Emverm (Mebendazole) - Oral

What Is Emverm?

Emverm (mebendazole) is an oral prescription drug used to treat pinworm and other parasitic worm infections in people 2 years and older.

It belongs to a class of medications called anthelmintics or antiparasitic drugs. Emverm works by interfering with the reproduction and survival of the worms that cause infection.

It is available as a chewable tablet.

Drug Facts

Generic Name: Mebendazole

Brand Name(s): Emverm

Drug Availability: Prescription

Administration Route: Oral

Therapeutic Classification: Anthelmintic

Available Generically: No

Controlled Substance: N/A

Active Ingredient: Mebendazole

Dosage Form(s): Chewable tablet

What Is Emverm Used For?

The Food and Drug Administration (FDA) approved Emverm to treat individuals 2 years and older with gastrointestinal infections caused by the following worms:

  • Ancylostoma duodenale (hookworm)
  • Ascaris lumbricoides (roundworm)
  • Enterobius vermicularis (pinworm)
  • Necator americanus (hookworm)
  • Trichuris trichiura (whipworm)

How to Take Emverm

If you are prescribed Emverm, read the medication label and information leaflet that comes with your prescription. Talk to your healthcare provider about how to take your medication. Then, use it exactly as prescribed.

You must finish the full course of treatment prescribed, even if you feel better before you finish your pills. Stopping the medication too soon can increase the chances of becoming resistant to the antibiotic.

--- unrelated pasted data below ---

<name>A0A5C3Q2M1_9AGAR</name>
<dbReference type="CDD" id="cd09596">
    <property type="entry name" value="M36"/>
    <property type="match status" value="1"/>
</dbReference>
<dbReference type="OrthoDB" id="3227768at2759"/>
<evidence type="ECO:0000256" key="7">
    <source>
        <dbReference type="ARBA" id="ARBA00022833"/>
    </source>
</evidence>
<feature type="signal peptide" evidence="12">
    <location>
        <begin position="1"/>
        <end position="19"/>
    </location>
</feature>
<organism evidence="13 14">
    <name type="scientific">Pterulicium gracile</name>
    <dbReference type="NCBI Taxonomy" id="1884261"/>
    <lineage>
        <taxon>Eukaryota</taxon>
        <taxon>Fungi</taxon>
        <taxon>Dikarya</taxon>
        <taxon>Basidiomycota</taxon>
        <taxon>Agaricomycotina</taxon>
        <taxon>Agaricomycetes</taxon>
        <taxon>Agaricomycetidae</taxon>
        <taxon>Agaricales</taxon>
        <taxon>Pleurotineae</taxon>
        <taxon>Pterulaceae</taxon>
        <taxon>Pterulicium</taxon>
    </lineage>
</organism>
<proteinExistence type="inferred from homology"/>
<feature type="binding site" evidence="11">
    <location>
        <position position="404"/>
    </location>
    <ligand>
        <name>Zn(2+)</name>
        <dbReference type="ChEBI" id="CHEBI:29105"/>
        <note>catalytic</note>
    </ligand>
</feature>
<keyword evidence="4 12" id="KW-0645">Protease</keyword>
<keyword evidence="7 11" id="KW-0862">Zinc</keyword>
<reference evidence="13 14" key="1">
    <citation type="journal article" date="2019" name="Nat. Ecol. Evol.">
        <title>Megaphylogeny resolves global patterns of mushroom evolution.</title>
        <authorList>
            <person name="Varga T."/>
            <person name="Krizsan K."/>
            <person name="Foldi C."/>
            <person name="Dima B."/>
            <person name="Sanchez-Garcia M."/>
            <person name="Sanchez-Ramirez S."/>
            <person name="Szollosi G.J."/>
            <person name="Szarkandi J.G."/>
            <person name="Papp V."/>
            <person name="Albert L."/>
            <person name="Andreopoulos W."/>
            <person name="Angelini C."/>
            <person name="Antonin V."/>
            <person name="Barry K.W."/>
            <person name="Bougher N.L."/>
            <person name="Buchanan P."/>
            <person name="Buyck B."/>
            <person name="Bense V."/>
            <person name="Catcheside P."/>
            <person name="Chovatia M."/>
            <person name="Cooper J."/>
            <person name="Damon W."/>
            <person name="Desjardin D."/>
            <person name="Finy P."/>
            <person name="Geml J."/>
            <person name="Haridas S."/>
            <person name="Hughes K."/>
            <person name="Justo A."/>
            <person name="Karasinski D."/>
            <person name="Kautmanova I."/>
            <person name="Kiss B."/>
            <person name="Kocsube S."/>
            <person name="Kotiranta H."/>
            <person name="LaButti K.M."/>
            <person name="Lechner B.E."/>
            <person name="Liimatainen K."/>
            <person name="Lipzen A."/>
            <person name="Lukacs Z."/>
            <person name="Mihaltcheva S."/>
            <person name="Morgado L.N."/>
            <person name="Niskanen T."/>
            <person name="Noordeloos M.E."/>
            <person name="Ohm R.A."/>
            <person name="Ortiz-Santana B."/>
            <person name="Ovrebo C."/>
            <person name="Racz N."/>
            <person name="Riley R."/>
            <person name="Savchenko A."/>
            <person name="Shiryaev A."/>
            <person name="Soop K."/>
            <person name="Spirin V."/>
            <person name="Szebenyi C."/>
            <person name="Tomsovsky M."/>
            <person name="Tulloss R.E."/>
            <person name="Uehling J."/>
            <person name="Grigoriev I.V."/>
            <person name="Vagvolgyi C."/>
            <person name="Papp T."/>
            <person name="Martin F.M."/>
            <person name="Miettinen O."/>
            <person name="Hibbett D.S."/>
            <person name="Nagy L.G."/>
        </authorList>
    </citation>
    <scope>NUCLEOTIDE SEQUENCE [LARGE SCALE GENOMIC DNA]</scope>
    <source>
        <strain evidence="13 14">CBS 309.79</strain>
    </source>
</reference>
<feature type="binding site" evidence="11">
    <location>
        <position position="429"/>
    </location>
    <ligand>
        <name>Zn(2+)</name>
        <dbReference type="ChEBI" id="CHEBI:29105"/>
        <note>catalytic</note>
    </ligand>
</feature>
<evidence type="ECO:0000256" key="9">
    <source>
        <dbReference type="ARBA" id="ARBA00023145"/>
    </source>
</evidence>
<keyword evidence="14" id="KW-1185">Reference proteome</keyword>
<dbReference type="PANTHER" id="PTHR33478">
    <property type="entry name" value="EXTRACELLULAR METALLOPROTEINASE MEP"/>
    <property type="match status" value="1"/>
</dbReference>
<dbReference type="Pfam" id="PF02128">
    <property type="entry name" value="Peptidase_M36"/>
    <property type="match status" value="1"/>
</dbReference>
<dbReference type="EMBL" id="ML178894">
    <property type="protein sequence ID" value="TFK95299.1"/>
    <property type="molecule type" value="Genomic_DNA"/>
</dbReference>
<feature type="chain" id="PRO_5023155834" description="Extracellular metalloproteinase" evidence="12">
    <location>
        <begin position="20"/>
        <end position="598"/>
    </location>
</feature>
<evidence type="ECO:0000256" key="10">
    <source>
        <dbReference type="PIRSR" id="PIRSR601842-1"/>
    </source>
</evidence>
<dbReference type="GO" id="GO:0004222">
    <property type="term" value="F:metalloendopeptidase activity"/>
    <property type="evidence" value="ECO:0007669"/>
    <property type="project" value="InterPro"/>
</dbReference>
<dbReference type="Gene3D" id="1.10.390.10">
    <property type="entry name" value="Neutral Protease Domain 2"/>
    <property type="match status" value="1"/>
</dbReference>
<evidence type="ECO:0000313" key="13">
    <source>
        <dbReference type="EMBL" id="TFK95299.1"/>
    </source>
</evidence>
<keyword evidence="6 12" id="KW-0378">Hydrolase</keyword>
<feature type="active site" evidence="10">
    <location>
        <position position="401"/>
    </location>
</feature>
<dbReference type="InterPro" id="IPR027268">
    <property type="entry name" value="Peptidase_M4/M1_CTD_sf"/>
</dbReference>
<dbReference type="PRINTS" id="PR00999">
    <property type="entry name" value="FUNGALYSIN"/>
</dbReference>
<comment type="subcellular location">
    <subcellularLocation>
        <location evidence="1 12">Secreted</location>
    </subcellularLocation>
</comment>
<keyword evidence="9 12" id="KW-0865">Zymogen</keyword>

Depending on your infection, you will likely take Emverm for one or three days. However, it can take up to three weeks for the infection to completely clear up. If you aren't better after this time, contact your healthcare provider. Also, because pinworm infections can easily spread, your family members may need treatment too. Your healthcare provider will tell you how to disinfect your house and wash clothing, towels, and bedding.

When taking Emverm, chew or swallow the tablet whole. You can also crush it and mix it with food. It can be taken with or without food.

Talk to your healthcare provider if you have any questions or concerns.

Storage

Store at room temperature (between 68 F and 77 F), away from heat, direct light, and moisture. Do not store it in the bathroom. Keep this medication in its original labeled container and out of reach of children and pets. Keep the bottle tightly closed when not in use.